While many of the conversations with fans the platform delivers today are segmented and one-to-many, I expect these to soon evolve into highly personalized one-to-one conversations. Imagine how it could trigger specific content – such as videos, AR (Augmented Reality) games or VR (Virtual Reality) experiences – based on an individual fan´s physical behavior to deliver a deeply immersive and engaging experience.

I mentioned partners and sponsors. The digital platform increases the ecosystem of applications and experiences around events by involving third-party providers. This marketplace holds the sports & entertainment organization at its center, in full control of amateur or professional developments around events and benefitting from disruptive innovation, novel business models and sources of revenue and an expanding fan base.

Taking control of the vast ocean of data

I’ve explored how digital platforms help sports & entertainment organizations maximize the reach and engagement needed to retain fans’ loyalty and attention. But what barriers are standing in organizations’ way?

Their challenges are two-fold. Firstly, sports & entertainment companies are not always able to access this data, either because they have outsourced a capability or because the data is dotted around siloed systems within a fragmented IT landscape. Secondly, organizations may lack the skills required.

These four concrete steps can help put you back in control:

  1. Assess: Find out what data you currently have and identify the gaps.
  2. Build: Harness the data available to create new fan journeys with tailored experiences.
  3. Develop: Capture the missing data to deliver personalization at scale and, tomorrow, achieve a segment of one.
  4. Define: Set a data strategy, develop a new operating model and outline the target technology framework.

And when it comes to accessing the skills needed to leverage the sports digital platform fully, your ecosystem partners hold the key. Leverage their expertise. Invite partners such as Atos to join you on the steps I described above, or to help you manage your data and ensure it’s secure and compliant with global and local legislation.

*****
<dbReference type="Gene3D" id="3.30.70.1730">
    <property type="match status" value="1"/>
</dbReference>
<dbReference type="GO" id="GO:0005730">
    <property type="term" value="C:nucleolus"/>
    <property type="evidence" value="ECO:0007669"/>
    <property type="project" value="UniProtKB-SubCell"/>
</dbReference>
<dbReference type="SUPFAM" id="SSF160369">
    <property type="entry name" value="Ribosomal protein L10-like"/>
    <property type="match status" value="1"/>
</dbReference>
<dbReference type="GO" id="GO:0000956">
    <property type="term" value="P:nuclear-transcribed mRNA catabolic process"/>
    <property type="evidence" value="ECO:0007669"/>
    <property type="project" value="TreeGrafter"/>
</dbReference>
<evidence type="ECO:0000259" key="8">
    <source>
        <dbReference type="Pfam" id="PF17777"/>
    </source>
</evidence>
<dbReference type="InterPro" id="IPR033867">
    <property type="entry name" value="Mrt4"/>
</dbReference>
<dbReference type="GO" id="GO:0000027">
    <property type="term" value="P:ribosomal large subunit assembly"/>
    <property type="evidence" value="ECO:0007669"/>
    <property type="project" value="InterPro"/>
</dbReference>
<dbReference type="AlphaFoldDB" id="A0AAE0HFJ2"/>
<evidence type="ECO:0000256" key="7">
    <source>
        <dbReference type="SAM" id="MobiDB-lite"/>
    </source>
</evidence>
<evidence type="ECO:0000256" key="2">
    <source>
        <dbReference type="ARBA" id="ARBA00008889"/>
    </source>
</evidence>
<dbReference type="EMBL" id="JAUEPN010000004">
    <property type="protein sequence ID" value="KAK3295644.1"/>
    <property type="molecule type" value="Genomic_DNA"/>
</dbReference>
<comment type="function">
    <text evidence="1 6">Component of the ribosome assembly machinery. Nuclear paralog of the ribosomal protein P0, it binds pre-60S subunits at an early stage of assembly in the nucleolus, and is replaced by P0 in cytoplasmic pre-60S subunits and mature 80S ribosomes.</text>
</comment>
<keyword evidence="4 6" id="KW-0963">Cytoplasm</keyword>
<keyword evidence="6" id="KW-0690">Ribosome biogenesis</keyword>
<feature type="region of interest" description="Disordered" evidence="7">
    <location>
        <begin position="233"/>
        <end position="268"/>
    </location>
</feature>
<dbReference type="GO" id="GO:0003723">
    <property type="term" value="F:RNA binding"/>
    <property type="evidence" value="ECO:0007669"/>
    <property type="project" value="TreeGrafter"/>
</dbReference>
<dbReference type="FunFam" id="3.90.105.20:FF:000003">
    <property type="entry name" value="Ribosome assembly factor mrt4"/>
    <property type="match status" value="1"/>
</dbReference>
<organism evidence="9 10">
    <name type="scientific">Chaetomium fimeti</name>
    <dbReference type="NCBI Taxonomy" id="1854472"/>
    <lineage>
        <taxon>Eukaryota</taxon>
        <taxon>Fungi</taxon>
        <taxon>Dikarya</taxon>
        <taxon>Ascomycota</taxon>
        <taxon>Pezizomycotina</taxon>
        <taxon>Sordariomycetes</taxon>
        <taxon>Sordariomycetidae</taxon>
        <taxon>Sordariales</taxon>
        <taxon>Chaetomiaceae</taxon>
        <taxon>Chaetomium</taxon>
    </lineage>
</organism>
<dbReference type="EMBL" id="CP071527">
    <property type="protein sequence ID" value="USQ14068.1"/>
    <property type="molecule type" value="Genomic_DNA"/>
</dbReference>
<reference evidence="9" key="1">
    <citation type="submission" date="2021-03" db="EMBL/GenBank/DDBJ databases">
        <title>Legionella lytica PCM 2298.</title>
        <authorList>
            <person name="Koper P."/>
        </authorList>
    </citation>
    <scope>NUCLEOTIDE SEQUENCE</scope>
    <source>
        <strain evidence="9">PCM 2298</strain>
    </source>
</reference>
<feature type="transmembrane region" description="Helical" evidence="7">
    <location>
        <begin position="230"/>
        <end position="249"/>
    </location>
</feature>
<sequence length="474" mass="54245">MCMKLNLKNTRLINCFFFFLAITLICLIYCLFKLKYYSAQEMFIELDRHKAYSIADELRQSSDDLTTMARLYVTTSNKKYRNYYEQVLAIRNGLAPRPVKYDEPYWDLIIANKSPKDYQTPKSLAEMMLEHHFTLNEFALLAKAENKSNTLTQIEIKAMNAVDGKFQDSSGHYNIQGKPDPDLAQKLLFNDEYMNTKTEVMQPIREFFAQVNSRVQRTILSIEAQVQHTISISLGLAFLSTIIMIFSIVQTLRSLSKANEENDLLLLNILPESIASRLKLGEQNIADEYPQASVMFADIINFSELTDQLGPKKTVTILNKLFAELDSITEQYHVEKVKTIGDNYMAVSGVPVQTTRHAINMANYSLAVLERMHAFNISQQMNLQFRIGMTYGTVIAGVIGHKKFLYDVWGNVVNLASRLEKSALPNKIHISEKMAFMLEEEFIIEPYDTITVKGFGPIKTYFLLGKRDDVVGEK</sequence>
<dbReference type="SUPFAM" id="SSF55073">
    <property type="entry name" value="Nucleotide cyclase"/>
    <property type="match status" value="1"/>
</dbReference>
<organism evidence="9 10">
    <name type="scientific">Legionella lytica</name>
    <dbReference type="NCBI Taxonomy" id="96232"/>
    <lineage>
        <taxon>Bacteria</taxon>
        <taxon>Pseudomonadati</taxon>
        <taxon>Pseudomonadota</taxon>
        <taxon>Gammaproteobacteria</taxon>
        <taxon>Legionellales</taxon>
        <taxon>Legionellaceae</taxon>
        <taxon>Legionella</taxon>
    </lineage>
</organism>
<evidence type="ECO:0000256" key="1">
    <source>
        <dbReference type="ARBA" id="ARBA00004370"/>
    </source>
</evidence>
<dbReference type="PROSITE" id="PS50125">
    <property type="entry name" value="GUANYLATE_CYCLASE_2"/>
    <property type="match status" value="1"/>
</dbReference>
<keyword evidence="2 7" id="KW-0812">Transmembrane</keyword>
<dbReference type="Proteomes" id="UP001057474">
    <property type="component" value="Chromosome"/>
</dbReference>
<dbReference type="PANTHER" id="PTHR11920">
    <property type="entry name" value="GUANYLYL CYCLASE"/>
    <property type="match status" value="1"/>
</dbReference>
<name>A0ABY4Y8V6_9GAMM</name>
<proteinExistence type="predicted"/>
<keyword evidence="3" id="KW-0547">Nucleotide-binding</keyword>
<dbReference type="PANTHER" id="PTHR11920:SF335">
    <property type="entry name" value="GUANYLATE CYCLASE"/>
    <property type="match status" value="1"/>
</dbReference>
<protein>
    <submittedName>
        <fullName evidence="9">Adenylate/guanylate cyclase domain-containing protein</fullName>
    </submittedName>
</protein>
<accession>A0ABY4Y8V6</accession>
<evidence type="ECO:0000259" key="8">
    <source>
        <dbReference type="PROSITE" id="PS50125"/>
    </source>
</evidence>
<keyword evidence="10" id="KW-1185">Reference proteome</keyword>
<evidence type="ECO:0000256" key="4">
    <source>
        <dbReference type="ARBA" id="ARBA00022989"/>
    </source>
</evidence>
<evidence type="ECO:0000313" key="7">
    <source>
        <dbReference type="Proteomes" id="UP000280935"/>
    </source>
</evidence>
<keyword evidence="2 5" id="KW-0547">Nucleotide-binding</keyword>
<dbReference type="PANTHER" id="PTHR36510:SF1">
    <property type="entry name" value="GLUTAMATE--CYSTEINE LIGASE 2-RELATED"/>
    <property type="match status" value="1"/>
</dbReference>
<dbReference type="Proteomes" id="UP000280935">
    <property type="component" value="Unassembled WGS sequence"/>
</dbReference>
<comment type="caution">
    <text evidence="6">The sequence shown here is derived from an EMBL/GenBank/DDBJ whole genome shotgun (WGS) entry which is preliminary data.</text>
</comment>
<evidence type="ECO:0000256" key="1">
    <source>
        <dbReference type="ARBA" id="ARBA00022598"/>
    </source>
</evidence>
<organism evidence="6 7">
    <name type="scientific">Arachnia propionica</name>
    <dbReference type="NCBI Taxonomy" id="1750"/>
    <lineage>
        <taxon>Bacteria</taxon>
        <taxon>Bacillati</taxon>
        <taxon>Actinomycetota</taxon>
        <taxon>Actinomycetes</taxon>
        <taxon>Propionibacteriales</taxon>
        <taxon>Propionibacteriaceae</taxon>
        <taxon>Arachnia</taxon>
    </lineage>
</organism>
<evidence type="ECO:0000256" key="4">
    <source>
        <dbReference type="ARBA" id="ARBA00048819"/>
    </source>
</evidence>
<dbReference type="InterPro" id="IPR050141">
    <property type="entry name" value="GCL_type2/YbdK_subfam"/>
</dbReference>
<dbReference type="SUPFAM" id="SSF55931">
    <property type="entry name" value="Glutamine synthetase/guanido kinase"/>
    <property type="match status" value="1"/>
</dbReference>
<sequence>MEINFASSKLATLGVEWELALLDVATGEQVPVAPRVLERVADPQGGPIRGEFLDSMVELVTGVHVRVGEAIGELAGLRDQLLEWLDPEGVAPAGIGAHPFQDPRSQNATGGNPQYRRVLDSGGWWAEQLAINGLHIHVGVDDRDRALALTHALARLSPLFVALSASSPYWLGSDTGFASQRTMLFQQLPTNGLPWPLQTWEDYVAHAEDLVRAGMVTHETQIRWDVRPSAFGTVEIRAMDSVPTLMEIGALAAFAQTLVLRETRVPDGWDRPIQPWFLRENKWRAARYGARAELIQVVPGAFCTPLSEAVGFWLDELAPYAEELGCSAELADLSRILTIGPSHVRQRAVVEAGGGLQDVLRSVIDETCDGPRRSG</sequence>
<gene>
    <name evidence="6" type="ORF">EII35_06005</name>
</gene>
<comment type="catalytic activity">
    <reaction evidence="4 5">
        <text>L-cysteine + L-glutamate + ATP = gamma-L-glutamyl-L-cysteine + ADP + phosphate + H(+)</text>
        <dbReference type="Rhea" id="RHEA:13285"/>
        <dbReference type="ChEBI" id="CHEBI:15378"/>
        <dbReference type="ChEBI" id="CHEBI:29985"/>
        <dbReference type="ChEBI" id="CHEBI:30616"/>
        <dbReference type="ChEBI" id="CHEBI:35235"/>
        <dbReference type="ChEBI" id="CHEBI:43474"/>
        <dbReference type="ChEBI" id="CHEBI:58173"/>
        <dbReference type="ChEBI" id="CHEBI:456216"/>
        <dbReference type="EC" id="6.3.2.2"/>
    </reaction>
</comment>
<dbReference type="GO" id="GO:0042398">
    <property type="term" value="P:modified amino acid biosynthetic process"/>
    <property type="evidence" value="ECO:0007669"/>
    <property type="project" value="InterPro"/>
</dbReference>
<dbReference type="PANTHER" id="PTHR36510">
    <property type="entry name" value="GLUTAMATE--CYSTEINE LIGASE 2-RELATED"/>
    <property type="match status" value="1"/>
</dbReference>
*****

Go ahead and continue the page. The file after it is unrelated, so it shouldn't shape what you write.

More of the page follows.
Smart sports & entertainment organizations are orchestrating data and services within digital platforms to take control of their content and the conversation with fans. Find out more about how they are leveraging platform-based ecosystems of partners in Sports & Entertainment Look Out 2020+.

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About Fabrice Doreau
Head of Strategic Engagement for the sports industry
Fabrice has more than 15 years of experience in the sports IT market for the Olympic Games and other major events, helping Sports & Entertainment industry leaders develop and implement disruptive digital strategies and services. He is responsible for driving innovative business deals and setting up partnerships with clients, cultivating relationships with start-ups, sports media agencies, telecom operators, third-party sports data providers and industry influencers. Before joining the division of Olympic Games and Major Events at Atos, he developed the Sports & Media market in France for Worldline over seven years. Fabrice is a graduate of Network & Telecom Engineering and Commercial Negotiation.